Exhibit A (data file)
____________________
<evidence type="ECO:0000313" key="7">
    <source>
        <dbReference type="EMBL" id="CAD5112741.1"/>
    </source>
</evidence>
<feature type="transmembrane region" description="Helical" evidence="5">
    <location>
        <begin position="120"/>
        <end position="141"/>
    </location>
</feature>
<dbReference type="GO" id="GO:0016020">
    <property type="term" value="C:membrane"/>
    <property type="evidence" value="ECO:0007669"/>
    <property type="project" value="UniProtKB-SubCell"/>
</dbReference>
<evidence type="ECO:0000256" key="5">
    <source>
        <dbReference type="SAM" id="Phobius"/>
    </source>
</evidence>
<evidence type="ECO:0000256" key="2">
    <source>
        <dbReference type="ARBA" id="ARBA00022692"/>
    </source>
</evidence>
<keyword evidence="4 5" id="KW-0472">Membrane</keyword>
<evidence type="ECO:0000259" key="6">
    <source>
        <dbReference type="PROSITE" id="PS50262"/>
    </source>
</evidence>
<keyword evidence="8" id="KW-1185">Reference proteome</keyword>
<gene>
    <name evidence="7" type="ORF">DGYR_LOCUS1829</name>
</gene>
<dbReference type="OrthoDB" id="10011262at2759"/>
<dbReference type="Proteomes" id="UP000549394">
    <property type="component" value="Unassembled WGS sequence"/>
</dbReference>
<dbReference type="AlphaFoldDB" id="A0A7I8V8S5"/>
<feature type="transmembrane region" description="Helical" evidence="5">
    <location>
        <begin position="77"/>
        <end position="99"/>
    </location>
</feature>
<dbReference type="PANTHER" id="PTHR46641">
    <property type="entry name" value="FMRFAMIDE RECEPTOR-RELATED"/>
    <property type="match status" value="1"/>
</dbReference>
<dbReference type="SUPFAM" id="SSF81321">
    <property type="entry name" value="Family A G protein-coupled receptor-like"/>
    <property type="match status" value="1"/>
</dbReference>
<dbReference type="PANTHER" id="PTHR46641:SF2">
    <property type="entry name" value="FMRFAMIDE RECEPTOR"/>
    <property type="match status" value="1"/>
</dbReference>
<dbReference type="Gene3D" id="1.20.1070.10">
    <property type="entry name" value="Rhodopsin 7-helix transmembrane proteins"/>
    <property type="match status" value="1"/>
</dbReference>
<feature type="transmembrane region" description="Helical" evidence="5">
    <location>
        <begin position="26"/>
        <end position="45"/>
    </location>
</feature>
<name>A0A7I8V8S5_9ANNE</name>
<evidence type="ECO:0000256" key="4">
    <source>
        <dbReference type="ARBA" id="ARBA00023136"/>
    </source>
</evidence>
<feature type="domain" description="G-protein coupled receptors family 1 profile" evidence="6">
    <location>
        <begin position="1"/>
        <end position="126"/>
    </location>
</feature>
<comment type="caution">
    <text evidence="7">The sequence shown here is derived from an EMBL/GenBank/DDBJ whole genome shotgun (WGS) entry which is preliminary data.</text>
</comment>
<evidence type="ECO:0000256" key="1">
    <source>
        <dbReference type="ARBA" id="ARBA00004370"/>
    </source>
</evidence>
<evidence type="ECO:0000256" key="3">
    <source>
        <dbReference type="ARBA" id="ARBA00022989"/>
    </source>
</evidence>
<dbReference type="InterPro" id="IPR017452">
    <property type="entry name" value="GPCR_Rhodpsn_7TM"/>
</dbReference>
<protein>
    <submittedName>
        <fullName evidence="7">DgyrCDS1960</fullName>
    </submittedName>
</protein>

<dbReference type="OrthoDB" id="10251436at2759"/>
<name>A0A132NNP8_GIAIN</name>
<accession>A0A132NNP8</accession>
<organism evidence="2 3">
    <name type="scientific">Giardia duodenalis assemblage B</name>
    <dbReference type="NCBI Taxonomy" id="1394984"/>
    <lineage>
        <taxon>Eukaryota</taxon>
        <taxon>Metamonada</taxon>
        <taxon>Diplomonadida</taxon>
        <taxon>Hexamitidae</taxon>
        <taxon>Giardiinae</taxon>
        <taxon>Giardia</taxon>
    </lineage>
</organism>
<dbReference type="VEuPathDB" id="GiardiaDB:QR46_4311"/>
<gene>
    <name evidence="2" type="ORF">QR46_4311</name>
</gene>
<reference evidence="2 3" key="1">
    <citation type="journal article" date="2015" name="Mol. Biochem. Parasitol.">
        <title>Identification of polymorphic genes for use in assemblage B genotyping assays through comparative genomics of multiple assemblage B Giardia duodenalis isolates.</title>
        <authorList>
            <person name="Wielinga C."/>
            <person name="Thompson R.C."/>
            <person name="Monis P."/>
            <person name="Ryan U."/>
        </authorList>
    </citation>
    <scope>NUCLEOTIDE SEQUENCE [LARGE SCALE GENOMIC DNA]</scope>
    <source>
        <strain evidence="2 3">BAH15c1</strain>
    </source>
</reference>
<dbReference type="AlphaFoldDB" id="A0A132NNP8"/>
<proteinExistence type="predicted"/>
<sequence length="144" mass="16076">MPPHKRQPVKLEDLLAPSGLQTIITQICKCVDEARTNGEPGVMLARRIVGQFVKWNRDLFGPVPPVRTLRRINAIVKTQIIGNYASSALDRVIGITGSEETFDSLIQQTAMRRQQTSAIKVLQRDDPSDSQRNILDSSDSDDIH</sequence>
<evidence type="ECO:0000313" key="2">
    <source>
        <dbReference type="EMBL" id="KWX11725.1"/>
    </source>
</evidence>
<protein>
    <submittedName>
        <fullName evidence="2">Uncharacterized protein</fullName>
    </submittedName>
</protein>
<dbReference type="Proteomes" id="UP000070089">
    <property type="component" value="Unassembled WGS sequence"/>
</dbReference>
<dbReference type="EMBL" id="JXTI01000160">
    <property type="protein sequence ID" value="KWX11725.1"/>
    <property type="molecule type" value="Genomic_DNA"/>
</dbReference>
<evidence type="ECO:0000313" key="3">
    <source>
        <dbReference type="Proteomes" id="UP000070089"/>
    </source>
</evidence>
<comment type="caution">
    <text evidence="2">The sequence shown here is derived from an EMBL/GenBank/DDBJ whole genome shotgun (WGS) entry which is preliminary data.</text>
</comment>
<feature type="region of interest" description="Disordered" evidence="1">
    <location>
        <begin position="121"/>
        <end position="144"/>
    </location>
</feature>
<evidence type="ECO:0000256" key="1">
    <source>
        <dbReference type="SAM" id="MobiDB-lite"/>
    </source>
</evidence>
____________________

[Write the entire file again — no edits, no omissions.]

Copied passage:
<evidence type="ECO:0000313" key="7">
    <source>
        <dbReference type="EMBL" id="CAD5112741.1"/>
    </source>
</evidence>
<feature type="transmembrane region" description="Helical" evidence="5">
    <location>
        <begin position="120"/>
        <end position="141"/>
    </location>
</feature>
<dbReference type="GO" id="GO:0016020">
    <property type="term" value="C:membrane"/>
    <property type="evidence" value="ECO:0007669"/>
    <property type="project" value="UniProtKB-SubCell"/>
</dbReference>
<evidence type="ECO:0000256" key="5">
    <source>
        <dbReference type="SAM" id="Phobius"/>
    </source>
</evidence>
<evidence type="ECO:0000256" key="2">
    <source>
        <dbReference type="ARBA" id="ARBA00022692"/>
    </source>
</evidence>
<keyword evidence="4 5" id="KW-0472">Membrane</keyword>
<evidence type="ECO:0000259" key="6">
    <source>
        <dbReference type="PROSITE" id="PS50262"/>
    </source>
</evidence>
<keyword evidence="8" id="KW-1185">Reference proteome</keyword>
<gene>
    <name evidence="7" type="ORF">DGYR_LOCUS1829</name>
</gene>
<dbReference type="OrthoDB" id="10011262at2759"/>
<dbReference type="Proteomes" id="UP000549394">
    <property type="component" value="Unassembled WGS sequence"/>
</dbReference>
<dbReference type="AlphaFoldDB" id="A0A7I8V8S5"/>
<feature type="transmembrane region" description="Helical" evidence="5">
    <location>
        <begin position="77"/>
        <end position="99"/>
    </location>
</feature>
<dbReference type="PANTHER" id="PTHR46641">
    <property type="entry name" value="FMRFAMIDE RECEPTOR-RELATED"/>
    <property type="match status" value="1"/>
</dbReference>
<dbReference type="SUPFAM" id="SSF81321">
    <property type="entry name" value="Family A G protein-coupled receptor-like"/>
    <property type="match status" value="1"/>
</dbReference>
<dbReference type="PANTHER" id="PTHR46641:SF2">
    <property type="entry name" value="FMRFAMIDE RECEPTOR"/>
    <property type="match status" value="1"/>
</dbReference>
<dbReference type="Gene3D" id="1.20.1070.10">
    <property type="entry name" value="Rhodopsin 7-helix transmembrane proteins"/>
    <property type="match status" value="1"/>
</dbReference>
<feature type="transmembrane region" description="Helical" evidence="5">
    <location>
        <begin position="26"/>
        <end position="45"/>
    </location>
</feature>
<name>A0A7I8V8S5_9ANNE</name>
<evidence type="ECO:0000256" key="4">
    <source>
        <dbReference type="ARBA" id="ARBA00023136"/>
    </source>
</evidence>
<feature type="domain" description="G-protein coupled receptors family 1 profile" evidence="6">
    <location>
        <begin position="1"/>
        <end position="126"/>
    </location>
</feature>
<comment type="caution">
    <text evidence="7">The sequence shown here is derived from an EMBL/GenBank/DDBJ whole genome shotgun (WGS) entry which is preliminary data.</text>
</comment>
<evidence type="ECO:0000256" key="1">
    <source>
        <dbReference type="ARBA" id="ARBA00004370"/>
    </source>
</evidence>
<evidence type="ECO:0000256" key="3">
    <source>
        <dbReference type="ARBA" id="ARBA00022989"/>
    </source>
</evidence>
<dbReference type="InterPro" id="IPR017452">
    <property type="entry name" value="GPCR_Rhodpsn_7TM"/>
</dbReference>
<protein>
    <submittedName>
        <fullName evidence="7">DgyrCDS1960</fullName>
    </submittedName>
</protein>

<dbReference type="OrthoDB" id="10251436at2759"/>
<name>A0A132NNP8_GIAIN</name>
<accession>A0A132NNP8</accession>
<organism evidence="2 3">
    <name type="scientific">Giardia duodenalis assemblage B</name>
    <dbReference type="NCBI Taxonomy" id="1394984"/>
    <lineage>
        <taxon>Eukaryota</taxon>
        <taxon>Metamonada</taxon>
        <taxon>Diplomonadida</taxon>
        <taxon>Hexamitidae</taxon>
        <taxon>Giardiinae</taxon>
        <taxon>Giardia</taxon>
    </lineage>
</organism>
<dbReference type="VEuPathDB" id="GiardiaDB:QR46_4311"/>
<gene>
    <name evidence="2" type="ORF">QR46_4311</name>
</gene>
<reference evidence="2 3" key="1">
    <citation type="journal article" date="2015" name="Mol. Biochem. Parasitol.">
        <title>Identification of polymorphic genes for use in assemblage B genotyping assays through comparative genomics of multiple assemblage B Giardia duodenalis isolates.</title>
        <authorList>
            <person name="Wielinga C."/>
            <person name="Thompson R.C."/>
            <person name="Monis P."/>
            <person name="Ryan U."/>
        </authorList>
    </citation>
    <scope>NUCLEOTIDE SEQUENCE [LARGE SCALE GENOMIC DNA]</scope>
    <source>
        <strain evidence="2 3">BAH15c1</strain>
    </source>
</reference>
<dbReference type="AlphaFoldDB" id="A0A132NNP8"/>
<proteinExistence type="predicted"/>
<sequence length="144" mass="16076">MPPHKRQPVKLEDLLAPSGLQTIITQICKCVDEARTNGEPGVMLARRIVGQFVKWNRDLFGPVPPVRTLRRINAIVKTQIIGNYASSALDRVIGITGSEETFDSLIQQTAMRRQQTSAIKVLQRDDPSDSQRNILDSSDSDDIH</sequence>
<evidence type="ECO:0000313" key="2">
    <source>
        <dbReference type="EMBL" id="KWX11725.1"/>
    </source>
</evidence>
<protein>
    <submittedName>
        <fullName evidence="2">Uncharacterized protein</fullName>
    </submittedName>
</protein>
<dbReference type="Proteomes" id="UP000070089">
    <property type="component" value="Unassembled WGS sequence"/>
</dbReference>
<dbReference type="EMBL" id="JXTI01000160">
    <property type="protein sequence ID" value="KWX11725.1"/>
    <property type="molecule type" value="Genomic_DNA"/>
</dbReference>
<evidence type="ECO:0000313" key="3">
    <source>
        <dbReference type="Proteomes" id="UP000070089"/>
    </source>
</evidence>
<comment type="caution">
    <text evidence="2">The sequence shown here is derived from an EMBL/GenBank/DDBJ whole genome shotgun (WGS) entry which is preliminary data.</text>
</comment>
<feature type="region of interest" description="Disordered" evidence="1">
    <location>
        <begin position="121"/>
        <end position="144"/>
    </location>
</feature>
<evidence type="ECO:0000256" key="1">
    <source>
        <dbReference type="SAM" id="MobiDB-lite"/>
    </source>
</evidence>